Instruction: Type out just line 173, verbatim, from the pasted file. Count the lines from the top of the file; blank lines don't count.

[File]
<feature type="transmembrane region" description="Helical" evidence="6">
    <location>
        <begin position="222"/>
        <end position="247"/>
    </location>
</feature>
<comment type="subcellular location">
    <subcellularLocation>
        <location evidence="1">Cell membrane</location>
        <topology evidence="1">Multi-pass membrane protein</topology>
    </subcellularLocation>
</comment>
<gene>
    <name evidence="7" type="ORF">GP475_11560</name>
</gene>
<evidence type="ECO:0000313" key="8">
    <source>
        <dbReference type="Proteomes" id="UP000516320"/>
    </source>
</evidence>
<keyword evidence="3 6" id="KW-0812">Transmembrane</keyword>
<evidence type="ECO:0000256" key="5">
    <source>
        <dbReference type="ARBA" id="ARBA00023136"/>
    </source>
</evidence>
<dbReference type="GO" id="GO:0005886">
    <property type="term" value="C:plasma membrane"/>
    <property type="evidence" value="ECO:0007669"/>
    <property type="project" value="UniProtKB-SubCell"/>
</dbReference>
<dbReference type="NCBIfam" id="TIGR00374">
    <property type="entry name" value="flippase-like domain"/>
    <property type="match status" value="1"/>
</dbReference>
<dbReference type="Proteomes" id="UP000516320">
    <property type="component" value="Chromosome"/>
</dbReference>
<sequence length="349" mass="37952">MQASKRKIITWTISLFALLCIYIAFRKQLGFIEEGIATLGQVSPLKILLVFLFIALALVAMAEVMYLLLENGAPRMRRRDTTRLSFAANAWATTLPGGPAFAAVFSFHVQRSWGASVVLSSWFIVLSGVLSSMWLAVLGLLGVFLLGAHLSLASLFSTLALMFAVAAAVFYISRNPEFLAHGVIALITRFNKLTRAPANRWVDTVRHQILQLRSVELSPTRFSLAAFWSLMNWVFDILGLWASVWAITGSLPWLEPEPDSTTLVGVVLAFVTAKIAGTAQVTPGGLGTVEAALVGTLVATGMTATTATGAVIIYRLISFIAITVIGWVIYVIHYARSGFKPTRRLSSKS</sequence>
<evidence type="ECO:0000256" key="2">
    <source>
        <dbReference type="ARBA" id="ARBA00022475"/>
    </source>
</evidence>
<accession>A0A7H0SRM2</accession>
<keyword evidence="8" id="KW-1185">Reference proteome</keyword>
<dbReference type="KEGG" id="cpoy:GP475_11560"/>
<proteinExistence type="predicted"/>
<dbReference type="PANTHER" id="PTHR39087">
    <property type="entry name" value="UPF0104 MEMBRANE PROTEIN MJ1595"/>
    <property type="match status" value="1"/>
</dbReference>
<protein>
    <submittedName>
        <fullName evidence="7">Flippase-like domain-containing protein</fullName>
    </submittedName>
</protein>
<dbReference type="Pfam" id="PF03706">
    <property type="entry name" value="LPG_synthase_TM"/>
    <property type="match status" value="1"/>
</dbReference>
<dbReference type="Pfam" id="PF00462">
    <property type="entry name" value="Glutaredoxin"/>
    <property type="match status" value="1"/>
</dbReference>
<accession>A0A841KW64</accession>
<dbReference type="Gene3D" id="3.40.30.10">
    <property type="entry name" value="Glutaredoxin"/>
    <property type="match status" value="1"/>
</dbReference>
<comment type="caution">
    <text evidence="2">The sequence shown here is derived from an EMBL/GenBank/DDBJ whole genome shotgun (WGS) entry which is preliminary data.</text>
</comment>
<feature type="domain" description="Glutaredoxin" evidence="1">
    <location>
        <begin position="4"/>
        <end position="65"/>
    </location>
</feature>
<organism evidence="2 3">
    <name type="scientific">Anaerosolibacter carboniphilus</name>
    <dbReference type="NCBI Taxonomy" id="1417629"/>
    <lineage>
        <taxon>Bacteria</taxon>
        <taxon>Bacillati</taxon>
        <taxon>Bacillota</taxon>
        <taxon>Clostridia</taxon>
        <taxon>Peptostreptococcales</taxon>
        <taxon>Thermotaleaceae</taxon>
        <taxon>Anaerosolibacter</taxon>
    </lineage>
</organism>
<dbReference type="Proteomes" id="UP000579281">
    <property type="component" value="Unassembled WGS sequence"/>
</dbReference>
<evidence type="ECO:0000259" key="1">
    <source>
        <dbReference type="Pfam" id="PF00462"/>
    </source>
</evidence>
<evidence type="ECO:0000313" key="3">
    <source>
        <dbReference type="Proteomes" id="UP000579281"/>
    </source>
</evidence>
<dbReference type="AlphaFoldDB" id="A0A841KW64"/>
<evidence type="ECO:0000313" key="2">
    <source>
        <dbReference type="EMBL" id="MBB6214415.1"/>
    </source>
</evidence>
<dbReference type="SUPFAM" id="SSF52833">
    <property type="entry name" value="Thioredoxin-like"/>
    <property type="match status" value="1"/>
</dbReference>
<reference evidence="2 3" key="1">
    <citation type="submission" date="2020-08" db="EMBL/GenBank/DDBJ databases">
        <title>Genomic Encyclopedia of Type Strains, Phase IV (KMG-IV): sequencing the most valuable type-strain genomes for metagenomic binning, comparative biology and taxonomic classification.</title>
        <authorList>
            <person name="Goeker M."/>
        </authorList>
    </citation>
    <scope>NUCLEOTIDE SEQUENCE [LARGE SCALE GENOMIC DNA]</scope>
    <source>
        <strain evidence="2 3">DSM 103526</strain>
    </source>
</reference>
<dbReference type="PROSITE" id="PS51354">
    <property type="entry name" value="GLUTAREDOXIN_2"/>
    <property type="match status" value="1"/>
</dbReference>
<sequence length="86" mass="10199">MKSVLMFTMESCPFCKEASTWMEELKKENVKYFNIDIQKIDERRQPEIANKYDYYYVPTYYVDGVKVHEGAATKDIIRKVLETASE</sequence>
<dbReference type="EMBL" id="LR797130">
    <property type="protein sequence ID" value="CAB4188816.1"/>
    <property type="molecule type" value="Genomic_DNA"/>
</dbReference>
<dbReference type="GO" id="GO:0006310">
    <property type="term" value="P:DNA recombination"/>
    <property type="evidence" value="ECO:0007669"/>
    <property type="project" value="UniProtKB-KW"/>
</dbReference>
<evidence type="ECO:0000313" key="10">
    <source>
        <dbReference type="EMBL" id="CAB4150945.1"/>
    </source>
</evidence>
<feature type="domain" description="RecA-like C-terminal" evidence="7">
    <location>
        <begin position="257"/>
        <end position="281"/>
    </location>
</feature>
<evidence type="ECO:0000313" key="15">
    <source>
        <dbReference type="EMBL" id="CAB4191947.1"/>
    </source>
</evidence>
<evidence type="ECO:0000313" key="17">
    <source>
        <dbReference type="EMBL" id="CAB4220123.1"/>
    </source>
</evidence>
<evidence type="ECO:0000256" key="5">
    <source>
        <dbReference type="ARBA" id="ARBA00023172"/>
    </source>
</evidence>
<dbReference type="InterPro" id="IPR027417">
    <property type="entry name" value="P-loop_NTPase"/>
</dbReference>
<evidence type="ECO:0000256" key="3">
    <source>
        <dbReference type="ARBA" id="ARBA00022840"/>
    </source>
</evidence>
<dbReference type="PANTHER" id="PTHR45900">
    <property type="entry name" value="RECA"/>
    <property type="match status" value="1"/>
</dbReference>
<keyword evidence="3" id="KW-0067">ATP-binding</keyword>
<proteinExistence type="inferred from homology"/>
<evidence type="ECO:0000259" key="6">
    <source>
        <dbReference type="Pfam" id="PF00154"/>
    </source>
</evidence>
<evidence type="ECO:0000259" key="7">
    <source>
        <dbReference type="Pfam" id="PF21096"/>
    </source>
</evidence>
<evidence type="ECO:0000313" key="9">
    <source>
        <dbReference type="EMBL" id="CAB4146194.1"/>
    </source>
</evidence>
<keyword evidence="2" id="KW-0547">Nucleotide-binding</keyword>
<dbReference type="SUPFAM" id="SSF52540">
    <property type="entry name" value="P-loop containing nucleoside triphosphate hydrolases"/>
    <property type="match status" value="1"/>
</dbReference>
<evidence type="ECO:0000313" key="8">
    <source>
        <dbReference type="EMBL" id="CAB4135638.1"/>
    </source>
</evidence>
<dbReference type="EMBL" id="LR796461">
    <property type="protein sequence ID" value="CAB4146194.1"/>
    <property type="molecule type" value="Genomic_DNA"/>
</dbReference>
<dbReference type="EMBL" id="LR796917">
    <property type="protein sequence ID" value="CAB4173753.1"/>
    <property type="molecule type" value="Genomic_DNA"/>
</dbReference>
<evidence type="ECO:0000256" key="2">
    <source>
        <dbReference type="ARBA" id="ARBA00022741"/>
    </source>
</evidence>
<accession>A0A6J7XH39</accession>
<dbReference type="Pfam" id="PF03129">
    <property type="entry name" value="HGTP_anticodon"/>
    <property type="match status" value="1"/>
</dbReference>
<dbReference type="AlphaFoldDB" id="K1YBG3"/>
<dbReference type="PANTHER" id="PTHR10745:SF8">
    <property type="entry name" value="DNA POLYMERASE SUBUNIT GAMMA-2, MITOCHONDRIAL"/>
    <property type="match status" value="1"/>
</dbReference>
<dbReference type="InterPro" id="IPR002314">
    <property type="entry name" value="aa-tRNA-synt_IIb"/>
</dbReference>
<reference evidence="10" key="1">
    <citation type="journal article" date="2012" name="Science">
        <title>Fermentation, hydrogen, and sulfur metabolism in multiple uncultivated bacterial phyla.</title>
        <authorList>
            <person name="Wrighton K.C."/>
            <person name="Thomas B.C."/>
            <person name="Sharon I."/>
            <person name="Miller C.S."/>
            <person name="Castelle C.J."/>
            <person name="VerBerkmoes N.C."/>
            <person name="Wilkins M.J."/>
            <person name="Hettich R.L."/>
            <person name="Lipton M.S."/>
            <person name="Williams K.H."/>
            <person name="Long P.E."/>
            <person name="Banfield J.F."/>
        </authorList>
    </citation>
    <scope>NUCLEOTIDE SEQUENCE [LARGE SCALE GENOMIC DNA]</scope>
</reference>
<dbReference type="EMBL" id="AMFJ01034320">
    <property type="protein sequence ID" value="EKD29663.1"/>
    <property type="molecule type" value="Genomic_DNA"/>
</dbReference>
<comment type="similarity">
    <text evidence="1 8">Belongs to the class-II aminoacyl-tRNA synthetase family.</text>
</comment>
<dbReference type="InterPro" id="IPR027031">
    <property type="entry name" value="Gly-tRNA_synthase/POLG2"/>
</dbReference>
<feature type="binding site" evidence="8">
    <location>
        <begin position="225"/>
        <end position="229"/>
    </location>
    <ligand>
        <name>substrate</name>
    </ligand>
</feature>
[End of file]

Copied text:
        <dbReference type="ARBA" id="ARBA00022840"/>